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“I didn’t really have any expectations,” she said. “It was a big deal for me and one of my main goals to make the Olympic team.”

The climb continued in her World Championship debut last June in Budapest. She won silver in the 400m free, 3.03 seconds faster than the Olympics. Katie Ledecky.

She followed that up by winning her mother’s event, the 200m fly, becoming the youngest individual world champion since 2011. There were no bright celebrations on the water. “I think I’m a little bit in shock right now,” she said moments later in a pool-deck interview. Months later, she said it was the highlight of her career. Unlike the trials and Tokyo, her parents were there to see it.

“She was calm and collected the whole thing,” Gregg said. “She made a very good point that she had more races to go, so she didn’t want to get too high.”

On the final day of the eight-day meet, she won the 400m individual medley, becoming the best all-around swimmer in the world.

McIntosh had her braces off and then flew to Birmingham, England for the Commonwealth Games. They swept the 200m and 400m medley in world junior record times, making a total of six podiums. She flew home, decompressed at the family cottage near Lake Ontario with 11 friends and celebrated her 16th birthday.

The medals rest in a box that looks like a chair in the family basement in Toronto. McIntosh is now the third fastest woman in 400m IM history and the fourth fastest woman in the 400m free. She does not set fixed times.

“Everything is different for everyone,” said McIntosh, who puts more emphasis on intermediate divisions within races. “If you have time and you don’t know how to get it, it’s hard to figure out what you want to do.”

She doesn’t have a favorite program. “It’s like asking parents who their favorite child is,” she said.

From the outside, the 2024 Olympic race is on the first night: the 400m free, potentially against the last two Olympic champions in Ledecky and Australia. Ariarne Titmus, the two fastest women in history. A year and a half away, the 2004 Olympics men’s 200m featuring Australian legend Phelps has been compared to the “race of the century”. Ian Thorpe And Grant Hackett And the Dutch star Peter van den Hoogenband (acquired by Thorpe).

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“She wants to live up to what she thinks is her full potential, and that’s competing with the best,” Gregg said.

With that in mind, McIntosh relocated last year from Toronto to Sarasota, Florida (a three-hour drive up Interstate 75 from Ledecky in Gainesville), where she previously had a training block when COVID got worse in Ontario. The Sarasota Sharks have more swimmers closer to McIntosh’s age who share her stories, Jill said.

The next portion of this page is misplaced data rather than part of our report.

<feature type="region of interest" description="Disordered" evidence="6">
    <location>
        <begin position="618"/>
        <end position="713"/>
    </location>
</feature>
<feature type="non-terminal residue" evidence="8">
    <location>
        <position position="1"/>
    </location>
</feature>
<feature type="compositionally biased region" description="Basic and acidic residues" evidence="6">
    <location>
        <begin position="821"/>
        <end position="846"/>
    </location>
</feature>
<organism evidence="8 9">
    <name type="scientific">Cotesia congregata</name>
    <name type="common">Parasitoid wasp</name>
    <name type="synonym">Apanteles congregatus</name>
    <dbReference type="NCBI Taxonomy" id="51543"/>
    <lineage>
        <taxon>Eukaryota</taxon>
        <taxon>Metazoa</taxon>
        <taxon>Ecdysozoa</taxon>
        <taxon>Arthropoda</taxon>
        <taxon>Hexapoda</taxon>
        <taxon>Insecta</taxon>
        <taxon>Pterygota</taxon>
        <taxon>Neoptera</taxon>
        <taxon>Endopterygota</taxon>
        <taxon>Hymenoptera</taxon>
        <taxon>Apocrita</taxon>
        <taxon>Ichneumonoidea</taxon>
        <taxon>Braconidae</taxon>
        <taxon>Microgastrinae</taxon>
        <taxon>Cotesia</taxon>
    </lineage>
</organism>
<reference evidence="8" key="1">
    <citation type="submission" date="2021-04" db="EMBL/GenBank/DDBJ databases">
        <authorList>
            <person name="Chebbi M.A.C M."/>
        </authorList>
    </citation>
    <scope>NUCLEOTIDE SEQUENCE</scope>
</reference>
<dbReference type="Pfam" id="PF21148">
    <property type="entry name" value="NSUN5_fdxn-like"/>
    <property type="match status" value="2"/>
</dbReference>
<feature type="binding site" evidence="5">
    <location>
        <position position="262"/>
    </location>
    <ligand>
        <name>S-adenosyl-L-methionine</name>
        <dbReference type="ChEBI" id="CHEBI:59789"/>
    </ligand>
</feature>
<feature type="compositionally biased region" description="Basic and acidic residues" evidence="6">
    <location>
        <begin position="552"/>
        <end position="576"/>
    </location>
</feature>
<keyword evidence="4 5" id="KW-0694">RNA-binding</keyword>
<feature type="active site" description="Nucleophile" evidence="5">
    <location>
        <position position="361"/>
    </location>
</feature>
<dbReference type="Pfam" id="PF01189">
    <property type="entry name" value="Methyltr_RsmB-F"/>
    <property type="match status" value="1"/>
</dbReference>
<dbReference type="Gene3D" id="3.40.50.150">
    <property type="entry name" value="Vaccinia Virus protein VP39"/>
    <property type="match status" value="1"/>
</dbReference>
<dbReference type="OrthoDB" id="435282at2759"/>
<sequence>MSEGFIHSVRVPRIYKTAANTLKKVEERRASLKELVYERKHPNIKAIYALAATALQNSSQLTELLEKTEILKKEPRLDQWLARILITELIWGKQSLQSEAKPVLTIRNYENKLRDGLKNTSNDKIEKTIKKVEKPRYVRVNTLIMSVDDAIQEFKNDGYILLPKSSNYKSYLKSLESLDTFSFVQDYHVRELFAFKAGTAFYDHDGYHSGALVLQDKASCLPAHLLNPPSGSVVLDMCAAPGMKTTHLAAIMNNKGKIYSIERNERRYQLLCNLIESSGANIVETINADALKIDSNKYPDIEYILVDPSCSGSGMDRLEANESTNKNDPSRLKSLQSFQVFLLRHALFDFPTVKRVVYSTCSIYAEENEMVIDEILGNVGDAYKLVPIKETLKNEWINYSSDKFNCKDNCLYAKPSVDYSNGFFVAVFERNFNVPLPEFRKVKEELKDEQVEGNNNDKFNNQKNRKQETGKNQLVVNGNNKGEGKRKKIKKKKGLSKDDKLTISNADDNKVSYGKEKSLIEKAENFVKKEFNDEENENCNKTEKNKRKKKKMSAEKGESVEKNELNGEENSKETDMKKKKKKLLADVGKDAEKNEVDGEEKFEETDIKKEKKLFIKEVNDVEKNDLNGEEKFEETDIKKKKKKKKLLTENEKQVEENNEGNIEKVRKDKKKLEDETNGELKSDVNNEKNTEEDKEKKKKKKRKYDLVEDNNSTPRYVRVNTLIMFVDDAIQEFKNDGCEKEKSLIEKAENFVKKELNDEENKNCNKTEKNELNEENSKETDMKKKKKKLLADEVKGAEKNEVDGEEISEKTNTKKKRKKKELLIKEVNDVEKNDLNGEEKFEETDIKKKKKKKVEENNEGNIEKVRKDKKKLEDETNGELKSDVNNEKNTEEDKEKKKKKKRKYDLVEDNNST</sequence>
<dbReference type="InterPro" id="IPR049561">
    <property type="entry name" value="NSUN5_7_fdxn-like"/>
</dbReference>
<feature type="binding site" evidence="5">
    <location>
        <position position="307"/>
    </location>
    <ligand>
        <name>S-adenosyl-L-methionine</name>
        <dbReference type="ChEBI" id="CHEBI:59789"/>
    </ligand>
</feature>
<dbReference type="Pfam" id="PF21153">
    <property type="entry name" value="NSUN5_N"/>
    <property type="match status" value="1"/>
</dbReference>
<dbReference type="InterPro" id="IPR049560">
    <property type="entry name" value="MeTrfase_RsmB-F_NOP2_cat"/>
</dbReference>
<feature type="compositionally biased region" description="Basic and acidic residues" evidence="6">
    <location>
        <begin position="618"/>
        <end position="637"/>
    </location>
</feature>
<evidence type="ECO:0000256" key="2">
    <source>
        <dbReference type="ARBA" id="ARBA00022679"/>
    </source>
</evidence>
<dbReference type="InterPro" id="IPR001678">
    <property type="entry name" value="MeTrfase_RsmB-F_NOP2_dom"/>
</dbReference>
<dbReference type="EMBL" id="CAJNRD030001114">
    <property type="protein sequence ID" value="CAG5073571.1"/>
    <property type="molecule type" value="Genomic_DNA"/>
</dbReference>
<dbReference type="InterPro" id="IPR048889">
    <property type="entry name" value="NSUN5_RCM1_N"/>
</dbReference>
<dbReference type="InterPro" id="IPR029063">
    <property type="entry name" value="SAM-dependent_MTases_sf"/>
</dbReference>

McIntosh and her mother rent a house less than a mile to an outdoor pool. McIntosh needs a driver for her 5 a.m. practice because her learner’s permit doesn’t allow her to legally get behind the wheel before sunrise. “I get up at 4:10 a.m. to take her to the pool for a minute and a half,” Jill laughs.

McIntosh fuels up with Banana Walnut Loaf Cake from Publix, does virtual school (and will graduate next year) and scans TikTok for home decor and interior design inspiration.

By the end of October she was confirmed to be in Ontario. She sat at an ice rink in Mississauga watching older sister Brooke practice for the biggest international figure skating competition of her young senior career. The next day, McIntosh beat Ledecky for the first time at the World Cup meet in Toronto. The day after that, Brooke and her pairs partner finished fourth as the second-youngest team in the eight-team field at Skate Canada.

McIntosh is in the middle of heavy training, so she’ll be watching Brooke compete at this week’s Canadian Championships via live stream from Florida. Those close to her praise her work ethic. Penny OleksiakA co-2016 Olympic 100m freestyle champion, she was labeled “all gas and no brakes”.

It’s been that way for years. It was another sport she played during elementary school, McIntosh said. She said 400 meters was the longest distance for children of that age.

“I wasn’t a great runner,” she said, “and if I hadn’t been a swimmer, I would have been a runner.”